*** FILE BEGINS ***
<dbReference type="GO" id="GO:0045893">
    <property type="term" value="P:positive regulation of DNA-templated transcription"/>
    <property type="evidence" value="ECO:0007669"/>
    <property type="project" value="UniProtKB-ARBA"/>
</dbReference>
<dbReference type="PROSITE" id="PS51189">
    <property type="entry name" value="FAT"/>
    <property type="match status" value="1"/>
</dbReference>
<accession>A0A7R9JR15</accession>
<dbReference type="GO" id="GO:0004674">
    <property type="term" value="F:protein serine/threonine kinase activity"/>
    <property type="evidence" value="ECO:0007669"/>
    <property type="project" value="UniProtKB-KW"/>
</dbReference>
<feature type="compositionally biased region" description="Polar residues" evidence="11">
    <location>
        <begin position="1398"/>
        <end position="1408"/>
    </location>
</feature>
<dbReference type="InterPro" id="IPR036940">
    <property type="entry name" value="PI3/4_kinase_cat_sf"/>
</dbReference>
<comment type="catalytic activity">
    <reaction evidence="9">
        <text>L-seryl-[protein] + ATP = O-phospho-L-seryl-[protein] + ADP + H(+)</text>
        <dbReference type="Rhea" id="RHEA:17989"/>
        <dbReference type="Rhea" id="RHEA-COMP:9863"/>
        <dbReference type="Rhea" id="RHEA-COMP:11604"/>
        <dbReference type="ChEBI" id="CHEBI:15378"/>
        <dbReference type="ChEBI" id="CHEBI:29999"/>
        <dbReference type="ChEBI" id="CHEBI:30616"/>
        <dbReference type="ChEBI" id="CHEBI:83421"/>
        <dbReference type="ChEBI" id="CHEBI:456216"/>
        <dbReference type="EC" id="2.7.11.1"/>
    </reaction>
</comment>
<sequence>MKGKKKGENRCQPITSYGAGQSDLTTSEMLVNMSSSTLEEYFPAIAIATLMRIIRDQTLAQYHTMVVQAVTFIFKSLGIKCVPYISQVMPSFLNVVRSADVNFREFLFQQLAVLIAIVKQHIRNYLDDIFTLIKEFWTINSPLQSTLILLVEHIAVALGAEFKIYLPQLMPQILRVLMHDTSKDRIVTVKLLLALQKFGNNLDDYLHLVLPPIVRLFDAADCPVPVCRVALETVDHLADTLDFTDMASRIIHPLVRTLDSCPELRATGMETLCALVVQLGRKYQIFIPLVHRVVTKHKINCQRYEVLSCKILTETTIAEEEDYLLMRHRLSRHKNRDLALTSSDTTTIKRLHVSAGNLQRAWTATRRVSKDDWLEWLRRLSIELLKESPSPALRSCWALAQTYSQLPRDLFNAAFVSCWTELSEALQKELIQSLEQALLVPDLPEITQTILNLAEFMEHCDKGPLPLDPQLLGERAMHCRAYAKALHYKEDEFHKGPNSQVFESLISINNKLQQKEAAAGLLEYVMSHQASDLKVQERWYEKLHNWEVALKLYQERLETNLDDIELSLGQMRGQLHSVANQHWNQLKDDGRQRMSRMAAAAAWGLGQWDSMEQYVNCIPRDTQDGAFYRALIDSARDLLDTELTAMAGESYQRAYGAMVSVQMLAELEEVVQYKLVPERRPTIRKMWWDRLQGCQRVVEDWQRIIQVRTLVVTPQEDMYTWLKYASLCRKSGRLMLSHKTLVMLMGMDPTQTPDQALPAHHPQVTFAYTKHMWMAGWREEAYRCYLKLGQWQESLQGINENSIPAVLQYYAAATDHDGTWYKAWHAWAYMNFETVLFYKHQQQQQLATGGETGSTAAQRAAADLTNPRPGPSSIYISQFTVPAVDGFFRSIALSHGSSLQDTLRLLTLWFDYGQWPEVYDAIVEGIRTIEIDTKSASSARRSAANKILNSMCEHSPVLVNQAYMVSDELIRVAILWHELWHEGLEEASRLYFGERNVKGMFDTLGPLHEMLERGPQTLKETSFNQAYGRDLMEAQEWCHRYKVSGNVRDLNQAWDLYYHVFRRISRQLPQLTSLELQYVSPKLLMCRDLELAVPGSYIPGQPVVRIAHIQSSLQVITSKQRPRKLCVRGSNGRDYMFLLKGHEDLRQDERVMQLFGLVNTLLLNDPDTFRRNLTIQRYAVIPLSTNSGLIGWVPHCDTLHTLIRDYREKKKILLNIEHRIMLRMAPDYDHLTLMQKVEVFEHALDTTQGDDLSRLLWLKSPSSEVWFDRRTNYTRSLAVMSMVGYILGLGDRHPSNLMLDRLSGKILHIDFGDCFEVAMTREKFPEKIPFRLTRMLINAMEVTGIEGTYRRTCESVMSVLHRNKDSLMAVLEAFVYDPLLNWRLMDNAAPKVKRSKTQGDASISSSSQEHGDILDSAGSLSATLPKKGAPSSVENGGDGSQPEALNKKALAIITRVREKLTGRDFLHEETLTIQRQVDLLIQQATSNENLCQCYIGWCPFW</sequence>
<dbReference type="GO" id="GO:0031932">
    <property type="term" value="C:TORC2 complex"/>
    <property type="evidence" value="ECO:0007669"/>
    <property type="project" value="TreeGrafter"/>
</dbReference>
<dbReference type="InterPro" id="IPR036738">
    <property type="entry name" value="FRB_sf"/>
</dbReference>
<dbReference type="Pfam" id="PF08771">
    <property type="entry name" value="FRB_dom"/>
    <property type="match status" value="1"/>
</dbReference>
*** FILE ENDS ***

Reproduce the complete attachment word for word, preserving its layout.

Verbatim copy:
<dbReference type="GO" id="GO:0045893">
    <property type="term" value="P:positive regulation of DNA-templated transcription"/>
    <property type="evidence" value="ECO:0007669"/>
    <property type="project" value="UniProtKB-ARBA"/>
</dbReference>
<dbReference type="PROSITE" id="PS51189">
    <property type="entry name" value="FAT"/>
    <property type="match status" value="1"/>
</dbReference>
<accession>A0A7R9JR15</accession>
<dbReference type="GO" id="GO:0004674">
    <property type="term" value="F:protein serine/threonine kinase activity"/>
    <property type="evidence" value="ECO:0007669"/>
    <property type="project" value="UniProtKB-KW"/>
</dbReference>
<feature type="compositionally biased region" description="Polar residues" evidence="11">
    <location>
        <begin position="1398"/>
        <end position="1408"/>
    </location>
</feature>
<dbReference type="InterPro" id="IPR036940">
    <property type="entry name" value="PI3/4_kinase_cat_sf"/>
</dbReference>
<comment type="catalytic activity">
    <reaction evidence="9">
        <text>L-seryl-[protein] + ATP = O-phospho-L-seryl-[protein] + ADP + H(+)</text>
        <dbReference type="Rhea" id="RHEA:17989"/>
        <dbReference type="Rhea" id="RHEA-COMP:9863"/>
        <dbReference type="Rhea" id="RHEA-COMP:11604"/>
        <dbReference type="ChEBI" id="CHEBI:15378"/>
        <dbReference type="ChEBI" id="CHEBI:29999"/>
        <dbReference type="ChEBI" id="CHEBI:30616"/>
        <dbReference type="ChEBI" id="CHEBI:83421"/>
        <dbReference type="ChEBI" id="CHEBI:456216"/>
        <dbReference type="EC" id="2.7.11.1"/>
    </reaction>
</comment>
<sequence>MKGKKKGENRCQPITSYGAGQSDLTTSEMLVNMSSSTLEEYFPAIAIATLMRIIRDQTLAQYHTMVVQAVTFIFKSLGIKCVPYISQVMPSFLNVVRSADVNFREFLFQQLAVLIAIVKQHIRNYLDDIFTLIKEFWTINSPLQSTLILLVEHIAVALGAEFKIYLPQLMPQILRVLMHDTSKDRIVTVKLLLALQKFGNNLDDYLHLVLPPIVRLFDAADCPVPVCRVALETVDHLADTLDFTDMASRIIHPLVRTLDSCPELRATGMETLCALVVQLGRKYQIFIPLVHRVVTKHKINCQRYEVLSCKILTETTIAEEEDYLLMRHRLSRHKNRDLALTSSDTTTIKRLHVSAGNLQRAWTATRRVSKDDWLEWLRRLSIELLKESPSPALRSCWALAQTYSQLPRDLFNAAFVSCWTELSEALQKELIQSLEQALLVPDLPEITQTILNLAEFMEHCDKGPLPLDPQLLGERAMHCRAYAKALHYKEDEFHKGPNSQVFESLISINNKLQQKEAAAGLLEYVMSHQASDLKVQERWYEKLHNWEVALKLYQERLETNLDDIELSLGQMRGQLHSVANQHWNQLKDDGRQRMSRMAAAAAWGLGQWDSMEQYVNCIPRDTQDGAFYRALIDSARDLLDTELTAMAGESYQRAYGAMVSVQMLAELEEVVQYKLVPERRPTIRKMWWDRLQGCQRVVEDWQRIIQVRTLVVTPQEDMYTWLKYASLCRKSGRLMLSHKTLVMLMGMDPTQTPDQALPAHHPQVTFAYTKHMWMAGWREEAYRCYLKLGQWQESLQGINENSIPAVLQYYAAATDHDGTWYKAWHAWAYMNFETVLFYKHQQQQQLATGGETGSTAAQRAAADLTNPRPGPSSIYISQFTVPAVDGFFRSIALSHGSSLQDTLRLLTLWFDYGQWPEVYDAIVEGIRTIEIDTKSASSARRSAANKILNSMCEHSPVLVNQAYMVSDELIRVAILWHELWHEGLEEASRLYFGERNVKGMFDTLGPLHEMLERGPQTLKETSFNQAYGRDLMEAQEWCHRYKVSGNVRDLNQAWDLYYHVFRRISRQLPQLTSLELQYVSPKLLMCRDLELAVPGSYIPGQPVVRIAHIQSSLQVITSKQRPRKLCVRGSNGRDYMFLLKGHEDLRQDERVMQLFGLVNTLLLNDPDTFRRNLTIQRYAVIPLSTNSGLIGWVPHCDTLHTLIRDYREKKKILLNIEHRIMLRMAPDYDHLTLMQKVEVFEHALDTTQGDDLSRLLWLKSPSSEVWFDRRTNYTRSLAVMSMVGYILGLGDRHPSNLMLDRLSGKILHIDFGDCFEVAMTREKFPEKIPFRLTRMLINAMEVTGIEGTYRRTCESVMSVLHRNKDSLMAVLEAFVYDPLLNWRLMDNAAPKVKRSKTQGDASISSSSQEHGDILDSAGSLSATLPKKGAPSSVENGGDGSQPEALNKKALAIITRVREKLTGRDFLHEETLTIQRQVDLLIQQATSNENLCQCYIGWCPFW</sequence>
<dbReference type="GO" id="GO:0031932">
    <property type="term" value="C:TORC2 complex"/>
    <property type="evidence" value="ECO:0007669"/>
    <property type="project" value="TreeGrafter"/>
</dbReference>
<dbReference type="InterPro" id="IPR036738">
    <property type="entry name" value="FRB_sf"/>
</dbReference>
<dbReference type="Pfam" id="PF08771">
    <property type="entry name" value="FRB_dom"/>
    <property type="match status" value="1"/>
</dbReference>